Cost-effectiveness of the unrestricted use of sirolimus-eluting stents vs. bare metal stents at 1 and 2-year follow-up: Results from the RESEARCH Registry
European Heart Journal , Volume 27 - Issue 24 p. 2996- 3003
Aims: To assess the cost-effectiveness of sirolimus-eluting stents (SESs) compared with bare metal stents (BMSs) as the default strategy in unselected patients treated in the Rapamycin Eluting Stent Evaluated At Rotterdam Cardiology Hospital (RESEARCH) Registry at 1 and 2-years following the procedure. Methods and results: A total of 508 consecutive patients with de novo lesions exclusively treated with SES were compared with 450 patients treated with BMS from the immediate preceding period. Resource use and costs of the index procedure, and clinical outcomes were prospectively recorded over a 2-year follow-up period. Follow-up costs were measured as unit costs per patient based on the incidence of clinically driven target vessel revascularization (TVR), to obtain cumulative costs at 1 and 2-years. Cost-effectiveness was measured as the incremental cost-effectiveness ratio (ICER) per TVR avoided. The use of SES cost €3036 more per patient at the index procedure, driven by the price of SES. Follow-up costs after 1-year were €1,089 less with SES when compared with BMS, due to less TVR, resulting in a net excess cost of €1968 per patient in the SES group, and reduced by a further €100 per patient in the second year. The incidence of death or myocardial infarction between groups was similar at 1 and 2 years. Rates of TVR in the SES and BMS groups were 3.7% vs. 10.4%, P<0.01 at 1 year, respectively; and 6.4% vs. 14.7%, P<0.001 at 2 years. The ICER per TVR avoided was €29 373 at 1 year, and €22 267 at 2 years. Conclusion: The use of SES, while significantly beneficial in reducing the need for repeat revascularization, was more expensive and not cost-effective in the RESEARCH registry at either 1 or 2-years when compared with BMS. On the basis of these results, in an unselected population with 1 year of follow-up, the unit price of SES would have to be €1023 in order to be cost-neutral.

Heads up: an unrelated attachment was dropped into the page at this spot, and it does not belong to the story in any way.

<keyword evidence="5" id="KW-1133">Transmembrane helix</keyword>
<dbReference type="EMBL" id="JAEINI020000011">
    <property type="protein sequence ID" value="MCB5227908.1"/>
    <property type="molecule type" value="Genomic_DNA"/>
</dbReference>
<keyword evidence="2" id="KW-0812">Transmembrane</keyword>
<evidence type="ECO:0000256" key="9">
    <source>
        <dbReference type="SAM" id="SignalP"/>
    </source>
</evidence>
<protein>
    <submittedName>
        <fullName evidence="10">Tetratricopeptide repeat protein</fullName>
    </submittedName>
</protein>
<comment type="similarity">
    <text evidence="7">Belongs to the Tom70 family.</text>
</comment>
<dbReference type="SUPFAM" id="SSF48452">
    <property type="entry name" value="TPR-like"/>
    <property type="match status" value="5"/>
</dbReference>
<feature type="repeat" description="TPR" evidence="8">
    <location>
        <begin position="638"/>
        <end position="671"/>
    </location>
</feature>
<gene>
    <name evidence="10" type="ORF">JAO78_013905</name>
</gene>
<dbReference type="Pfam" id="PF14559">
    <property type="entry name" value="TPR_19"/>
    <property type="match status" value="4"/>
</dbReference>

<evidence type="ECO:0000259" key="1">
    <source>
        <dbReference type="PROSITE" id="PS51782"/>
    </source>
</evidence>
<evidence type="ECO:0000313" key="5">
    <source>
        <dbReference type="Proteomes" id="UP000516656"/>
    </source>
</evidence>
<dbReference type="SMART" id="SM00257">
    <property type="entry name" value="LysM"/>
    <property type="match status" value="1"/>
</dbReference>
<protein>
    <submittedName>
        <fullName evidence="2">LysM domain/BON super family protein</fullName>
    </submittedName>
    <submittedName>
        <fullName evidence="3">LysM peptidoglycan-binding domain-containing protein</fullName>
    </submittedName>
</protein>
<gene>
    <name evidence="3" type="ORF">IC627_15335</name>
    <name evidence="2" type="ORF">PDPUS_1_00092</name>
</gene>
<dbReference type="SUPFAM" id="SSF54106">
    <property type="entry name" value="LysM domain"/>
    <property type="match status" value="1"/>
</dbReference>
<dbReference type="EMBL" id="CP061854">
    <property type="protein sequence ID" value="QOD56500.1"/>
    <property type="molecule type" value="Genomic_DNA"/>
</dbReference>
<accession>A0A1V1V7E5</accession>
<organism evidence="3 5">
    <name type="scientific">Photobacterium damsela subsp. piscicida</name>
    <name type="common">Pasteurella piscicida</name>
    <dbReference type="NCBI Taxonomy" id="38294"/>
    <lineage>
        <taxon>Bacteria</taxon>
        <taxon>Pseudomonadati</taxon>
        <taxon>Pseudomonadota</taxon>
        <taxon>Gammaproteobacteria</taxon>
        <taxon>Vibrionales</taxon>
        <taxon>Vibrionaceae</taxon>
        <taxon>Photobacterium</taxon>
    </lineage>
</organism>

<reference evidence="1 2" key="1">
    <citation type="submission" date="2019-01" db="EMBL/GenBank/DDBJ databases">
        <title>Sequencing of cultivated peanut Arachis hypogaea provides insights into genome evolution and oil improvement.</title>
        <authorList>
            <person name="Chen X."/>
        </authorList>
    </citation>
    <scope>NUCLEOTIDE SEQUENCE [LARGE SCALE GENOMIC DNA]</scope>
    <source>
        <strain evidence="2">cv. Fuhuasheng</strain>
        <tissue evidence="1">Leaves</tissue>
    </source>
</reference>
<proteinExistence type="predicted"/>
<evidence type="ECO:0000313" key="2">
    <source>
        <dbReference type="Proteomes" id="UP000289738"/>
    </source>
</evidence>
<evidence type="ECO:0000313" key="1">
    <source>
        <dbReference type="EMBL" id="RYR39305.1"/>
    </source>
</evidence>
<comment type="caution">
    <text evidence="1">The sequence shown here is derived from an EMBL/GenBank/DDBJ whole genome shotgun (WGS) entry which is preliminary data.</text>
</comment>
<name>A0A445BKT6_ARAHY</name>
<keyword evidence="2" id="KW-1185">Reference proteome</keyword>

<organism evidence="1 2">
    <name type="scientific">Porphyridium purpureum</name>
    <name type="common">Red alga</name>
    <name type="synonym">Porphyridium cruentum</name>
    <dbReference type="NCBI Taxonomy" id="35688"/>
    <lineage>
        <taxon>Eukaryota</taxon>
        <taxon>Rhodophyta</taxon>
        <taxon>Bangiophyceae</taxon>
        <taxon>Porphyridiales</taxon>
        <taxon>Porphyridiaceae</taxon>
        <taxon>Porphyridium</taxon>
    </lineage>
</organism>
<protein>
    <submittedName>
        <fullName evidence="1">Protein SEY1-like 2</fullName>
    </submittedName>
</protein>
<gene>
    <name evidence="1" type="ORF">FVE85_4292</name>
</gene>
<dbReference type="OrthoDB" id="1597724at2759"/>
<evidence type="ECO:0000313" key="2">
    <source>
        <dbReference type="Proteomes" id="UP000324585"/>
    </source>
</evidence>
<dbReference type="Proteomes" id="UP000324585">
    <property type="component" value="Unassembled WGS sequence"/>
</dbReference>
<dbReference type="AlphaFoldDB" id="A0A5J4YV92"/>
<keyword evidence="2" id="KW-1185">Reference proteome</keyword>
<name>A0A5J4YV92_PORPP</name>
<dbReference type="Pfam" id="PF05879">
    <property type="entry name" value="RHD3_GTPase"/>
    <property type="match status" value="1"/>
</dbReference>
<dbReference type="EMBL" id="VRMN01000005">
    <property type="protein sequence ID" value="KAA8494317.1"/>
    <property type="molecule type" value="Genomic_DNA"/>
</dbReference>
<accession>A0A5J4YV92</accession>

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|European Heart Journal|
|Organisation||Erasmus MC: University Medical Center Rotterdam|
Ong, A.T.L, Daemen, J, van Hout, B.A, Lemos Neto, P.A, Bosch, J.L.H.R, van Domburg, R.T, & Serruys, P.W.J.C. (2006). Cost-effectiveness of the unrestricted use of sirolimus-eluting stents vs. bare metal stents at 1 and 2-year follow-up: Results from the RESEARCH Registry. European Heart Journal, 27(24), 2996–3003. doi:10.1093/eurheartj/ehl357